The exhibit Fashion Follows Form: Designs for Sitting, at the Royal Ontario Museum through January 25, 2015, showcases the work of designer Izzy Camilleri, whose company IZAdaptive features chic, stylish, comfortable clothing — all of it designed for seated people who use wheelchairs. [more inside]
Increasing the accessibility of cultural capital: "In New York, a place whose cultural institutions attract people from around the world, there are residents who not only have never visited those institutions but also some who have never even been uptown."
The Accessible Icon Project seeks to change public perception of the disabled by subtly redesigning the traditional blue-and-white accessibility icon. New York City is one of the first to embrace the new design.
Also: OpenDyslexic, a free font designed to lessen confusion between visually similar letterforms.
Also: OpenDyslexic, a free font designed to lessen confusion between visually similar letterforms.
Accessibility is what allows me to use things like a phone, computer, or an ATM. May 9th is all about this. -Tommy Edison, the Blind Film Critic. (previously)Global Accessibility Awareness Day is today. It's a day to consider how people with disabilities experience the web, software, mobile devices, games and so on, targeted towards designers, developers, usability professionals and others without much experience with accessibility. There are public events scheduled all over the world, as well as other accessibility-related events. To participate on your own, try one of the suggested activities: turn off your mouse or trackpad and use only your keyboard to navigate websites, try using a free screen reader, such as NVDA for Windows or the built in VoiceOver for Mac and iOS, try watching some streaming videos or movies with captions or add some of your own to a video you've uploaded. Then relax with a sample of described video: Katniss, from the Hunger Games, goes hunting. [more inside]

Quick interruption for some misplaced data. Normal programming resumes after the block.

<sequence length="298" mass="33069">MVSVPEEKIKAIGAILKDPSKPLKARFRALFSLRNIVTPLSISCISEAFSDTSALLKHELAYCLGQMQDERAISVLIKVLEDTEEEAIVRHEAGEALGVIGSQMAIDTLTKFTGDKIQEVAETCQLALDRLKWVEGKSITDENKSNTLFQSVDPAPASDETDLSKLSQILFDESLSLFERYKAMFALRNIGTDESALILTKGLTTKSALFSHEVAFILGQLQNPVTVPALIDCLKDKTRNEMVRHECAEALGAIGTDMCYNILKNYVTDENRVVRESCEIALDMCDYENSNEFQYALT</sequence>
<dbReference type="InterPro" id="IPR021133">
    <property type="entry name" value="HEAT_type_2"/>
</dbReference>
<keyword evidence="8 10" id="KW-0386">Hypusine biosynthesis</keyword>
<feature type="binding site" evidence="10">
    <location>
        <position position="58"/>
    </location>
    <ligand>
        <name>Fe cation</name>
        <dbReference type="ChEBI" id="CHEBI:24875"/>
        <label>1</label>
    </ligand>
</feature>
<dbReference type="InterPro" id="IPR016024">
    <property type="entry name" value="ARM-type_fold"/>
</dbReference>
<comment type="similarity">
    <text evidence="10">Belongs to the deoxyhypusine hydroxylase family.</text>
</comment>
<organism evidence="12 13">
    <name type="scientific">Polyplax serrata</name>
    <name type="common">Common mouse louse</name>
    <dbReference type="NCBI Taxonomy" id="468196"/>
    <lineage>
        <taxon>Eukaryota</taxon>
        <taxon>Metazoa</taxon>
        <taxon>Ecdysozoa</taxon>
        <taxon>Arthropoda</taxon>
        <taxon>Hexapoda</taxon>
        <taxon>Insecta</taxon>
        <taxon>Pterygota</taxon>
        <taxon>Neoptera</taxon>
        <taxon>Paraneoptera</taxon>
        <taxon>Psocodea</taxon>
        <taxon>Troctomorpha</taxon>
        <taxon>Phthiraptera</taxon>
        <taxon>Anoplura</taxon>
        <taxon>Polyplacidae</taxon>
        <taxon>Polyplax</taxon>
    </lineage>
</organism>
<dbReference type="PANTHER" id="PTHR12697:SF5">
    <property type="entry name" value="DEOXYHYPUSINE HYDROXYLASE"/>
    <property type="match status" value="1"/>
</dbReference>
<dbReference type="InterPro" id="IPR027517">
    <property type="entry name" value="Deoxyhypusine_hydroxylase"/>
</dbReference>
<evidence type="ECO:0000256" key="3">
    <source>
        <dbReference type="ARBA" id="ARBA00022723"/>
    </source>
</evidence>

A life well lived. On October 4, 1973, Josh Miele (4) was permanently blinded in an acid attack by his neighbor (pdf). 40 years later, Dr. Miele has worked for NASA on the Mars Rover project, he's helped develop "WearaBraille", a virtual Braille keyboard interface, and has a new project launching this month: the Descriptive Video Exchange (DVX), which will allow "sighted video viewers to seamlessly add audio description to DVDs as they watch." [more inside]
What do you mean the building codes require us to install handicapped-accessible crosswalk? Fine. Here's your fucking crosswalk. [more inside]
Blind Man vs. Paper Money - the Blind Film Critic demonstrates the problems of using (American) paper money. Unsurprisingly, just getting cash out of an ATM poses its own problem. [more inside]
"Reading printed text is so fluid and transparent for most people that it's hard to imagine it feeling any other way. Maybe that's why it took a dyslexic designer to create a typeface that optimizes the reading experience for people who suffer from that condition." [more inside]
The Free Site Validator is for all y'all web designers who are tired of putting each and every page through the W3C Markup Validation Service. Enter the URL you'd like checked, start the report and you'll soon have every page of the site examined for valid markup and link rot. It also uses OpenID so you might already have an account! [via 456 Berea Street] [more inside]
Porn for the Blind is a not-for-profit organization dedicated to producing audio descriptions of sample movie clips from adult web sites. This service is provided free of charge. [NSFW]